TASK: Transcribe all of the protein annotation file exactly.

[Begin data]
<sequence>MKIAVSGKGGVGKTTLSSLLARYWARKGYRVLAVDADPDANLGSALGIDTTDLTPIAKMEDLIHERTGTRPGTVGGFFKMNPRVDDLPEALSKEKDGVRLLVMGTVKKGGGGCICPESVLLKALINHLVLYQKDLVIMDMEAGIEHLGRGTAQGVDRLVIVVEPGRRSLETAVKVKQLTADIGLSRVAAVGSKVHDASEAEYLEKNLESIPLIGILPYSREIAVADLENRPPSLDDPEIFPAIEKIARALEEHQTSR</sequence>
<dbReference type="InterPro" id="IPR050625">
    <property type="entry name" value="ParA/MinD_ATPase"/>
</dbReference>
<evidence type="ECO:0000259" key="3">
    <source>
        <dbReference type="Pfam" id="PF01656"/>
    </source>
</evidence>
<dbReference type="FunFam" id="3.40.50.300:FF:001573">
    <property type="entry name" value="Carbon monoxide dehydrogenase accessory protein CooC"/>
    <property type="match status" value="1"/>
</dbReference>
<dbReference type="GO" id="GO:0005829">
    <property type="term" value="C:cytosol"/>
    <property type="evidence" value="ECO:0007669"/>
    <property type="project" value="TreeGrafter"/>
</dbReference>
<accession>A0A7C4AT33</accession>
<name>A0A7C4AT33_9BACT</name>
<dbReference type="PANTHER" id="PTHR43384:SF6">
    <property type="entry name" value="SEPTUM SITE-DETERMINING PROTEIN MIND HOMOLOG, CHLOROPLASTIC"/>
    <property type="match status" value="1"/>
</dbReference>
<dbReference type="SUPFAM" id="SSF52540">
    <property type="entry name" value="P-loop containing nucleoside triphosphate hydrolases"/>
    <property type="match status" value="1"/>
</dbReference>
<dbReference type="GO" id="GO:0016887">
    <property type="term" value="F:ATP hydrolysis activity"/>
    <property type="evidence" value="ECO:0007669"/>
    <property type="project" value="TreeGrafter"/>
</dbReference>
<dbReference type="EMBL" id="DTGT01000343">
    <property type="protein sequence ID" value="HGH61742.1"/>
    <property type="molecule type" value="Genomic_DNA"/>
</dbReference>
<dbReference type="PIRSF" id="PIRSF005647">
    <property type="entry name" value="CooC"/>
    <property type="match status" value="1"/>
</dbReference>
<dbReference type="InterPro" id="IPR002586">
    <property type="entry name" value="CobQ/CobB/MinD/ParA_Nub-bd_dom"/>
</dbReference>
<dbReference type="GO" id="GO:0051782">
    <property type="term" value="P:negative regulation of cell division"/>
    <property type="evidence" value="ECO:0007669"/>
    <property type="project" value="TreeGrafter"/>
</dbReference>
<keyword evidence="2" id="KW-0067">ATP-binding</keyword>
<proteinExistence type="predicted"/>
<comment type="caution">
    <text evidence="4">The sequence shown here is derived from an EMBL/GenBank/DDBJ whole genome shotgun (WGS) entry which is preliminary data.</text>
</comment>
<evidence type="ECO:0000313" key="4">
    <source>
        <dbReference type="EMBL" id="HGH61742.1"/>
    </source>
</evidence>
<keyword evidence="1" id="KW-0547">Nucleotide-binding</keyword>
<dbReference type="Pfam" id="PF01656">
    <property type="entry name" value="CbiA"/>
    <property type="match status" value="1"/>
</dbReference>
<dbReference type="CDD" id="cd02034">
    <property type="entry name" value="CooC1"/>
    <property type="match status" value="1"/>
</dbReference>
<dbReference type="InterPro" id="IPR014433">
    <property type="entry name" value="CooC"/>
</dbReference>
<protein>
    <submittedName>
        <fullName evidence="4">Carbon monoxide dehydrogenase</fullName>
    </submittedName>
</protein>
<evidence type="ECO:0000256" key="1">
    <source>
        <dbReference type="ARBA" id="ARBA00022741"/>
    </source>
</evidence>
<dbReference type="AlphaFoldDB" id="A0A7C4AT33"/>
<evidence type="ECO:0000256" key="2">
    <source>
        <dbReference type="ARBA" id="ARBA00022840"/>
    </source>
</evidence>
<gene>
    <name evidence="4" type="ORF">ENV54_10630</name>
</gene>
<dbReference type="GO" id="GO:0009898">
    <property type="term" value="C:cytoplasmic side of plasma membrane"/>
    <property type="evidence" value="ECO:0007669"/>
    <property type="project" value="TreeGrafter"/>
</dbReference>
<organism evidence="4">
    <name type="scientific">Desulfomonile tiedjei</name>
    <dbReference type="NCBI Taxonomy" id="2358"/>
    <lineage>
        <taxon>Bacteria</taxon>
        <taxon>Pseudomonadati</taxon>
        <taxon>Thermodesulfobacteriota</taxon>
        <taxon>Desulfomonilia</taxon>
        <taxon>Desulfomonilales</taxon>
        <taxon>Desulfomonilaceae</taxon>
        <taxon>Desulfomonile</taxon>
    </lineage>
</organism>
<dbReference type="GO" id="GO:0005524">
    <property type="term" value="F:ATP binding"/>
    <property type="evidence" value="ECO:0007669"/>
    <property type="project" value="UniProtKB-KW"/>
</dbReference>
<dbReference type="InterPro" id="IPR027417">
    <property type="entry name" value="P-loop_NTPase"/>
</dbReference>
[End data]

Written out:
<sequence>MKIAVSGKGGVGKTTLSSLLARYWARKGYRVLAVDADPDANLGSALGIDTTDLTPIAKMEDLIHERTGTRPGTVGGFFKMNPRVDDLPEALSKEKDGVRLLVMGTVKKGGGGCICPESVLLKALINHLVLYQKDLVIMDMEAGIEHLGRGTAQGVDRLVIVVEPGRRSLETAVKVKQLTADIGLSRVAAVGSKVHDASEAEYLEKNLESIPLIGILPYSREIAVADLENRPPSLDDPEIFPAIEKIARALEEHQTSR</sequence>
<dbReference type="InterPro" id="IPR050625">
    <property type="entry name" value="ParA/MinD_ATPase"/>
</dbReference>
<evidence type="ECO:0000259" key="3">
    <source>
        <dbReference type="Pfam" id="PF01656"/>
    </source>
</evidence>
<dbReference type="FunFam" id="3.40.50.300:FF:001573">
    <property type="entry name" value="Carbon monoxide dehydrogenase accessory protein CooC"/>
    <property type="match status" value="1"/>
</dbReference>
<dbReference type="GO" id="GO:0005829">
    <property type="term" value="C:cytosol"/>
    <property type="evidence" value="ECO:0007669"/>
    <property type="project" value="TreeGrafter"/>
</dbReference>
<accession>A0A7C4AT33</accession>
<name>A0A7C4AT33_9BACT</name>
<dbReference type="PANTHER" id="PTHR43384:SF6">
    <property type="entry name" value="SEPTUM SITE-DETERMINING PROTEIN MIND HOMOLOG, CHLOROPLASTIC"/>
    <property type="match status" value="1"/>
</dbReference>
<dbReference type="SUPFAM" id="SSF52540">
    <property type="entry name" value="P-loop containing nucleoside triphosphate hydrolases"/>
    <property type="match status" value="1"/>
</dbReference>
<dbReference type="GO" id="GO:0016887">
    <property type="term" value="F:ATP hydrolysis activity"/>
    <property type="evidence" value="ECO:0007669"/>
    <property type="project" value="TreeGrafter"/>
</dbReference>
<dbReference type="EMBL" id="DTGT01000343">
    <property type="protein sequence ID" value="HGH61742.1"/>
    <property type="molecule type" value="Genomic_DNA"/>
</dbReference>
<dbReference type="PIRSF" id="PIRSF005647">
    <property type="entry name" value="CooC"/>
    <property type="match status" value="1"/>
</dbReference>
<dbReference type="InterPro" id="IPR002586">
    <property type="entry name" value="CobQ/CobB/MinD/ParA_Nub-bd_dom"/>
</dbReference>
<dbReference type="GO" id="GO:0051782">
    <property type="term" value="P:negative regulation of cell division"/>
    <property type="evidence" value="ECO:0007669"/>
    <property type="project" value="TreeGrafter"/>
</dbReference>
<keyword evidence="2" id="KW-0067">ATP-binding</keyword>
<proteinExistence type="predicted"/>
<comment type="caution">
    <text evidence="4">The sequence shown here is derived from an EMBL/GenBank/DDBJ whole genome shotgun (WGS) entry which is preliminary data.</text>
</comment>
<evidence type="ECO:0000313" key="4">
    <source>
        <dbReference type="EMBL" id="HGH61742.1"/>
    </source>
</evidence>
<keyword evidence="1" id="KW-0547">Nucleotide-binding</keyword>
<dbReference type="Pfam" id="PF01656">
    <property type="entry name" value="CbiA"/>
    <property type="match status" value="1"/>
</dbReference>
<dbReference type="CDD" id="cd02034">
    <property type="entry name" value="CooC1"/>
    <property type="match status" value="1"/>
</dbReference>
<dbReference type="InterPro" id="IPR014433">
    <property type="entry name" value="CooC"/>
</dbReference>
<protein>
    <submittedName>
        <fullName evidence="4">Carbon monoxide dehydrogenase</fullName>
    </submittedName>
</protein>
<evidence type="ECO:0000256" key="1">
    <source>
        <dbReference type="ARBA" id="ARBA00022741"/>
    </source>
</evidence>
<dbReference type="AlphaFoldDB" id="A0A7C4AT33"/>
<evidence type="ECO:0000256" key="2">
    <source>
        <dbReference type="ARBA" id="ARBA00022840"/>
    </source>
</evidence>
<gene>
    <name evidence="4" type="ORF">ENV54_10630</name>
</gene>
<dbReference type="GO" id="GO:0009898">
    <property type="term" value="C:cytoplasmic side of plasma membrane"/>
    <property type="evidence" value="ECO:0007669"/>
    <property type="project" value="TreeGrafter"/>
</dbReference>
<organism evidence="4">
    <name type="scientific">Desulfomonile tiedjei</name>
    <dbReference type="NCBI Taxonomy" id="2358"/>
    <lineage>
        <taxon>Bacteria</taxon>
        <taxon>Pseudomonadati</taxon>
        <taxon>Thermodesulfobacteriota</taxon>
        <taxon>Desulfomonilia</taxon>
        <taxon>Desulfomonilales</taxon>
        <taxon>Desulfomonilaceae</taxon>
        <taxon>Desulfomonile</taxon>
    </lineage>
</organism>
<dbReference type="GO" id="GO:0005524">
    <property type="term" value="F:ATP binding"/>
    <property type="evidence" value="ECO:0007669"/>
    <property type="project" value="UniProtKB-KW"/>
</dbReference>
<dbReference type="InterPro" id="IPR027417">
    <property type="entry name" value="P-loop_NTPase"/>
</dbReference>